In 2002, there were 247,730 victims of rape, attempted rape or sexual assault. (5) One out of every six American women have been the victims of an attempted or completed rape in their lifetime (14.8% completed rape; 2.8% attempted rape). A total of 17.7 million women have been victims of these crimes. (6) In 2002, one in every eight rape victims were male. (7) 93% of juvenile sexual assault victims knew their attacker; 34.2% were family members and 58.7% acquaintances. Only seven percent of the perpetrators were strangers to the victim. (8)


One of the most startling aspects of sex crimes is how many go unreported. The most common reasons given by victims for not reporting these crimes are the belief that it is a private or personal matter and that they fear reprisal from the assailant. In 2001, only 39% of rapes and sexual assaults were reported to law enforcement officials — about one in every three. (9) [1999 NCVS] Approximately 66% of rape victims know their assailant. (10) Approximately 48% of victims are raped by a friend or acquaintance; 30% by a stranger; 16% by an intimate; 2% by another relative; and in 4% of cases the relationship is unknown. (11) About four out of ten sexual assaults take place at the victim‘s own home. More than half of all rape/sexual assault incidents were reported by victims to have occurred within one mile of their home or at their home. (12) In one study, 98% of males who raped boys reported that they were heterosexual. (13)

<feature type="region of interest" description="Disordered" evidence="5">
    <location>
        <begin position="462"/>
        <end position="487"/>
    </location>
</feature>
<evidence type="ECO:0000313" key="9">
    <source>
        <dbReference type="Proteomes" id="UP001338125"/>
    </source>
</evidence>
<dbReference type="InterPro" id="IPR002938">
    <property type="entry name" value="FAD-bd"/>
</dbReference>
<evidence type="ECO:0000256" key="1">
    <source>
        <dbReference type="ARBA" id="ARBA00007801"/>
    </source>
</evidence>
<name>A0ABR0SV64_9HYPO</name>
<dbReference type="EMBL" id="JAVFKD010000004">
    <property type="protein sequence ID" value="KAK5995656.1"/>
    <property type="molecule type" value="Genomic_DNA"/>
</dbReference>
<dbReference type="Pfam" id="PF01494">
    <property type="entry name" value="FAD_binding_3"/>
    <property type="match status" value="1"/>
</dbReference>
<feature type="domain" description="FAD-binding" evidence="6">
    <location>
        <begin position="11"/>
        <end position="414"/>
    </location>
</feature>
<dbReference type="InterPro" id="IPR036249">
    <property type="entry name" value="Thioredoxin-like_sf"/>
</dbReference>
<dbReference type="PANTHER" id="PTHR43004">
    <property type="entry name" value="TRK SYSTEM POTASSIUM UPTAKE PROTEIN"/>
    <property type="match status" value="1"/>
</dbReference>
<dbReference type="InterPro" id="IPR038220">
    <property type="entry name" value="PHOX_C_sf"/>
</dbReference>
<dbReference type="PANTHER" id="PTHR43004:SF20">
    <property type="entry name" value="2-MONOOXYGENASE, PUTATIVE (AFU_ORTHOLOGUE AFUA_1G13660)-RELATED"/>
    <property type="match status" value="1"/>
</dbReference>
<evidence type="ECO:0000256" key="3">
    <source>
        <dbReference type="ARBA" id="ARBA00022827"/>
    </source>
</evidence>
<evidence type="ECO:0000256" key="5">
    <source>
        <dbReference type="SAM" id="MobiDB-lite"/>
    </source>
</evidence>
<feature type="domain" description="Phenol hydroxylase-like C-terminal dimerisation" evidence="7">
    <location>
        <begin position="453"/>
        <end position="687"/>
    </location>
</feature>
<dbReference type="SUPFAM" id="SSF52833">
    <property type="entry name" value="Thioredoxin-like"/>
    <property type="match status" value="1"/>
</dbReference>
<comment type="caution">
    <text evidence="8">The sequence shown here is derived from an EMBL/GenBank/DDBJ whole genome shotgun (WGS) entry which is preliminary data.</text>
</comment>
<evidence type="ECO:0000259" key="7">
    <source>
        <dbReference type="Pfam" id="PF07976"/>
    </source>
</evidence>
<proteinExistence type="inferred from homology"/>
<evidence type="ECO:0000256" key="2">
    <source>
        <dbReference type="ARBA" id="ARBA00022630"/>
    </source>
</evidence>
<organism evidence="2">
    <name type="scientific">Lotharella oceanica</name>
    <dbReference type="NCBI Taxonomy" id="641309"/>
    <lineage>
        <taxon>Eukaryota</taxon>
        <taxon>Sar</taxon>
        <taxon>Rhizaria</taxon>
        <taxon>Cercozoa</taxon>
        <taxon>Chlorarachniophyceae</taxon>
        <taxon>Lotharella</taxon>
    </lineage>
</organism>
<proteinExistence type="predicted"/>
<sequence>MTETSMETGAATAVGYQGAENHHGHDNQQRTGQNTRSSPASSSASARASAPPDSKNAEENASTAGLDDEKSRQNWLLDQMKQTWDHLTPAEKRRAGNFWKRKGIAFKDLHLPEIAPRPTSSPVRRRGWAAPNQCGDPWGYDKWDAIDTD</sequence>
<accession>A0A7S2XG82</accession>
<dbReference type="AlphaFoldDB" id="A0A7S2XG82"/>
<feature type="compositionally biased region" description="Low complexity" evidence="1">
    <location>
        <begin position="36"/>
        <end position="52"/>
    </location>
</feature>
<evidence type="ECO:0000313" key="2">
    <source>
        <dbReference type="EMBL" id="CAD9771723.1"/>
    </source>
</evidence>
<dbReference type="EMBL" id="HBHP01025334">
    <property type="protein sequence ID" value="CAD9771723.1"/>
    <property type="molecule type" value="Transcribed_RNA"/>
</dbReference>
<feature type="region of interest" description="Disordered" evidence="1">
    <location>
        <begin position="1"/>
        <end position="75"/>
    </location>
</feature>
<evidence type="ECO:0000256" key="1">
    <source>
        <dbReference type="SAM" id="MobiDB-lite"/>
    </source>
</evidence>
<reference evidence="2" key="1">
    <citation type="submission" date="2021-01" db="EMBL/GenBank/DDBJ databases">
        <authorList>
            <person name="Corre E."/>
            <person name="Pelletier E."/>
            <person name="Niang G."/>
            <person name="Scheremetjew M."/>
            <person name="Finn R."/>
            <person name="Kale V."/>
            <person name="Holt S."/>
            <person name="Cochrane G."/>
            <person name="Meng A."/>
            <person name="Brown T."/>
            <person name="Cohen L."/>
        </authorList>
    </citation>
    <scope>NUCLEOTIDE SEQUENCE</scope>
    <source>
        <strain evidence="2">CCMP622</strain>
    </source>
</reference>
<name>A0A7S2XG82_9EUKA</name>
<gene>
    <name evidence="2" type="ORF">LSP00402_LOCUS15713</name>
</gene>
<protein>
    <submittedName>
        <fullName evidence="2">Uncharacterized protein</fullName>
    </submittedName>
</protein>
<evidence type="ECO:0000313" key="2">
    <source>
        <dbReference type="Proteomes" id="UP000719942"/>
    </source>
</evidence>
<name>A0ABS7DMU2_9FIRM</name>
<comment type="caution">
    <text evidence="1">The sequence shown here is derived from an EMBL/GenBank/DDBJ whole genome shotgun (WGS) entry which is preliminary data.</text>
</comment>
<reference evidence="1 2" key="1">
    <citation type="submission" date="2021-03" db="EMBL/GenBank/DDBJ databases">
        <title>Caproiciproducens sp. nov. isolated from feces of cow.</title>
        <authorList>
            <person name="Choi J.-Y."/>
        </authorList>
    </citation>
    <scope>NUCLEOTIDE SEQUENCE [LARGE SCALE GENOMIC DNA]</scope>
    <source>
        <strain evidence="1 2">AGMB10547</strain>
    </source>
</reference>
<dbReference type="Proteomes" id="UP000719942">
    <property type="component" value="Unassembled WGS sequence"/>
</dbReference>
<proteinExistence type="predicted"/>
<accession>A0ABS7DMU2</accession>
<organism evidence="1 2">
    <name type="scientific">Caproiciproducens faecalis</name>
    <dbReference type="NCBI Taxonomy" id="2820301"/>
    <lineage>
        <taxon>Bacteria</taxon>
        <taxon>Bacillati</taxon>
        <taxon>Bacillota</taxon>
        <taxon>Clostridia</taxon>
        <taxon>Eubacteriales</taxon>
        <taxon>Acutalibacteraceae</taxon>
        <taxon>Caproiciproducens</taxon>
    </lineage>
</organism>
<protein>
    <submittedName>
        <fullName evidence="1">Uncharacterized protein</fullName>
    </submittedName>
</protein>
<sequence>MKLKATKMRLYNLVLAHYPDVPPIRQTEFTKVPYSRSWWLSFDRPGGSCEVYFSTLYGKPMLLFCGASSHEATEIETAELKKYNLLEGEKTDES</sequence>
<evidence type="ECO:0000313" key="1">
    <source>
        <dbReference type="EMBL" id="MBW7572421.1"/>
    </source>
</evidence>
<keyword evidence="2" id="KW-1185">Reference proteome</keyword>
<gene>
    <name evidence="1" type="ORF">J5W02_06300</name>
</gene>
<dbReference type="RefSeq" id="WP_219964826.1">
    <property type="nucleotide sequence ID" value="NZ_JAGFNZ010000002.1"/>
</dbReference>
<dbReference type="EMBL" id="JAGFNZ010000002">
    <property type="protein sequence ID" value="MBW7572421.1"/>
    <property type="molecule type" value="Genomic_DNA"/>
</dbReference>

Rapists are more likely to be serial criminals than serial rapists. In one study, 46% of rapists who were released from prison were rearrested within 3 years of their release for another crime -- 18.6% for a violent offense, 14.8% for a property offense, 11.2% for a drug offense and 20.5% for a public-order offense. (14) 61% of rapes/sexual assaults are not reported to the police. Those rapists, of course, never serve a day in prison. (15)
So, even in the 39% of attacks that are reported to police, there is only a 16.3% chance the rapist will end up in prison. Factoring in unreported rapes, about 6% of rapists—1 out of 16— will ever spend a day in jail. 15 out of 16 will walk free. (16)